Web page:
WASHINGTON — A major pivot on police body camera videos would allow the public much greater access to interactions with law enforcement.
D.C.’s plan, still a work in progress, would draw a distinction between videos recorded in public places and those captured in homes or in private.
The Washington Post first reported the change.
“If the goal is to ultimately help foster better relations between the police and the community, then you have to be transparent and you have to make sure that the public can have access,” said Councilman Kenyan McDuffie, Ward 5, who had openly criticized earlier plans to restrict the release of footage.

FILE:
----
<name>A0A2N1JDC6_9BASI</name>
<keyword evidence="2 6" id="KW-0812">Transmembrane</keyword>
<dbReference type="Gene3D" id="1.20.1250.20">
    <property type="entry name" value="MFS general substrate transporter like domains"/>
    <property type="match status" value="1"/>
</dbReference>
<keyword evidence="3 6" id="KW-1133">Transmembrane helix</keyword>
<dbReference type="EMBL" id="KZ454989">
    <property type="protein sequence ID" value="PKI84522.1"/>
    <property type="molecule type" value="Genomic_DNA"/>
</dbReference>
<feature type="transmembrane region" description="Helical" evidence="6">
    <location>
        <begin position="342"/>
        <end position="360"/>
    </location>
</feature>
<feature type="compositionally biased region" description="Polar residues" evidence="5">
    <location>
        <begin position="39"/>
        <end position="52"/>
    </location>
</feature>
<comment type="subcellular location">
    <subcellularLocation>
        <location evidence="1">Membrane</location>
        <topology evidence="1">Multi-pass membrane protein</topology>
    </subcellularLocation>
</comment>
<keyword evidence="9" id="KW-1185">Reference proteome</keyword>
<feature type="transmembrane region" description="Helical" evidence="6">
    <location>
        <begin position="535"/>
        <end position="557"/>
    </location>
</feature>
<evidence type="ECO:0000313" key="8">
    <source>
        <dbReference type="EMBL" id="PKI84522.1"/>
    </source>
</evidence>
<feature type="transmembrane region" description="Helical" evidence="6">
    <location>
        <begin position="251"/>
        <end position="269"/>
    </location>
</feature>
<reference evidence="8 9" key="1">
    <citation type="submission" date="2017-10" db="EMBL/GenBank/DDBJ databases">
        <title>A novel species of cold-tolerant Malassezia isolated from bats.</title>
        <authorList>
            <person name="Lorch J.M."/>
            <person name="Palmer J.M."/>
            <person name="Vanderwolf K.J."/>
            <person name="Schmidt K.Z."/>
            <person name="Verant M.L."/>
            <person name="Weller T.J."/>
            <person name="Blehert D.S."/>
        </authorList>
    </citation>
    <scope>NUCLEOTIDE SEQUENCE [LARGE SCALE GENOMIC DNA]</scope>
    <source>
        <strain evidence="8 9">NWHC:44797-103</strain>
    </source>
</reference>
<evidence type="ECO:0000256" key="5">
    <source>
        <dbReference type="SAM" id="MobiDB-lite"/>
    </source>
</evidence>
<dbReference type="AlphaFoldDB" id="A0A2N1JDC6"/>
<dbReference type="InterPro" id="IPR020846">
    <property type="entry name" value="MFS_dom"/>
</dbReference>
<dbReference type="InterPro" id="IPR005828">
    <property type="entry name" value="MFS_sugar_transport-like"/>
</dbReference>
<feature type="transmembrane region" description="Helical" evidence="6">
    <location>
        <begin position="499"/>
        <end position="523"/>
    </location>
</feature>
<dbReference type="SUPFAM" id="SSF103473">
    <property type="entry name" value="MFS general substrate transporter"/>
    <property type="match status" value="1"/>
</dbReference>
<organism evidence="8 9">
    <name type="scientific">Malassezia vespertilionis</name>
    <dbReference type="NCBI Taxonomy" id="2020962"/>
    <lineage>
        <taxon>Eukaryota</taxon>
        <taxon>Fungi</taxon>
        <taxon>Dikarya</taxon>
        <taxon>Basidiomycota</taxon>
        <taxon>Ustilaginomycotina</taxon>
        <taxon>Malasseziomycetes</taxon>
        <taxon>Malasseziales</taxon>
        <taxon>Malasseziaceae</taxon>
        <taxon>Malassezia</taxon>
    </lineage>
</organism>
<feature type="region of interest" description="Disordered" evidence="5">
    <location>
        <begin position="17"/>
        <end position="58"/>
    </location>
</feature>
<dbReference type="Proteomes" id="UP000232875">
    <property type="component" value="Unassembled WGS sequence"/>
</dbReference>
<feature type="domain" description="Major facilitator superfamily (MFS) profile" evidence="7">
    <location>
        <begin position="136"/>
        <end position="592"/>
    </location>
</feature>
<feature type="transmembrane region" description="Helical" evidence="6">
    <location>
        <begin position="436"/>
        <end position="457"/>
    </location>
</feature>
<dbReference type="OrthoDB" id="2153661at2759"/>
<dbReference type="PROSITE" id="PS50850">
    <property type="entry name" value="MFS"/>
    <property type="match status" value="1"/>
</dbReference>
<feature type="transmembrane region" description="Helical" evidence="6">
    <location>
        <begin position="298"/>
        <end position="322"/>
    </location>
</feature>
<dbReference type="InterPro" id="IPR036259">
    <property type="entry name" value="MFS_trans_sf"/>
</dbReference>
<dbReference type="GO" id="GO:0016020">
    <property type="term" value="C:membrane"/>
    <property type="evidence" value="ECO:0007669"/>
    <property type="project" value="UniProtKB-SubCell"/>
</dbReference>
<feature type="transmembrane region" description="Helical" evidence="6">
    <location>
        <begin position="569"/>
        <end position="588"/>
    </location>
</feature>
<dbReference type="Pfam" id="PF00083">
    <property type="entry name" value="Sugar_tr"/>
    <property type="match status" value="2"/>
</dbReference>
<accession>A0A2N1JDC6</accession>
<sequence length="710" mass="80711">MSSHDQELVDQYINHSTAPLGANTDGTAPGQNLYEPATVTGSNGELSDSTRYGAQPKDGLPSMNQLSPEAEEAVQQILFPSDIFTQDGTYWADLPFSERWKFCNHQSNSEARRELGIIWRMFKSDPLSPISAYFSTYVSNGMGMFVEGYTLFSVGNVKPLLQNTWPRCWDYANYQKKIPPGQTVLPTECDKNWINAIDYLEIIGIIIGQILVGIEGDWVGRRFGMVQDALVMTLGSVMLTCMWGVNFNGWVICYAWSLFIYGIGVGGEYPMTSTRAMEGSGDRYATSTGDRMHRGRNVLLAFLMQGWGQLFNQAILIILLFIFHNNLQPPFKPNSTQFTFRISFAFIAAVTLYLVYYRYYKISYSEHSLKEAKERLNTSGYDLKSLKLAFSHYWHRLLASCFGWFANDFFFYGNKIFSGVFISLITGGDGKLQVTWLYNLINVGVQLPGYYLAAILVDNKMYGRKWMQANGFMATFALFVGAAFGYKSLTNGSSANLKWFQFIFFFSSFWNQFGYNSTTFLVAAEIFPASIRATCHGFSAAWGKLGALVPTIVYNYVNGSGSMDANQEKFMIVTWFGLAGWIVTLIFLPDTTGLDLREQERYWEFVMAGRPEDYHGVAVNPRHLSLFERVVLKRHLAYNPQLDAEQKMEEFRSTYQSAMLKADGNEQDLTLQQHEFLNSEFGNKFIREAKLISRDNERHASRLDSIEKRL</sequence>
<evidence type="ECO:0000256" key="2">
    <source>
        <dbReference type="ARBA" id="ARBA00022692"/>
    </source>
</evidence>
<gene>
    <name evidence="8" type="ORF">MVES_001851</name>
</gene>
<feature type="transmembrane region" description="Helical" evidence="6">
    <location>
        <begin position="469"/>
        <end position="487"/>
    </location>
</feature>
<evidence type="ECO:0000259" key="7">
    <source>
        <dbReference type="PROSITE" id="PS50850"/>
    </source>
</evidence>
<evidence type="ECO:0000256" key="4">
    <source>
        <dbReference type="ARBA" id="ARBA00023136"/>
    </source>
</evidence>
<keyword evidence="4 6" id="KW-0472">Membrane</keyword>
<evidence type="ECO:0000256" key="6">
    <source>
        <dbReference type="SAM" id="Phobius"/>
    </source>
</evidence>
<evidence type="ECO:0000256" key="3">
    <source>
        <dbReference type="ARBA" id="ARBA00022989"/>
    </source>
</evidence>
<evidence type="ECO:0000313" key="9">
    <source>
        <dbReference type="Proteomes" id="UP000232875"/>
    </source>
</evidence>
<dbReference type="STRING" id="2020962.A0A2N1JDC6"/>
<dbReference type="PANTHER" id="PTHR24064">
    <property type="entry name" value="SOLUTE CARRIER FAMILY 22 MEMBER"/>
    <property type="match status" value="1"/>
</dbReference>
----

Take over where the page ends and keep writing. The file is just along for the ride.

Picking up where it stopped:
Mayor Muriel Bowser had argued that idea was one of practicality: It would simply be too costly to pay people to redact so much personal information before it was released to the public.
The policy currently being shaped considers whether there is a need to redact footage in public spaces, where there isn’t an expectation of privacy.
As ever, the challenge is putting transparency and individual privacy on a teeter totter and getting them to balance.
“We’re going to do it in a way that can hopefully be duplicated across the country,” McDuffie said.
If the working idea becomes codified, D.C. would release more unredacted footage than any other big city in the country.
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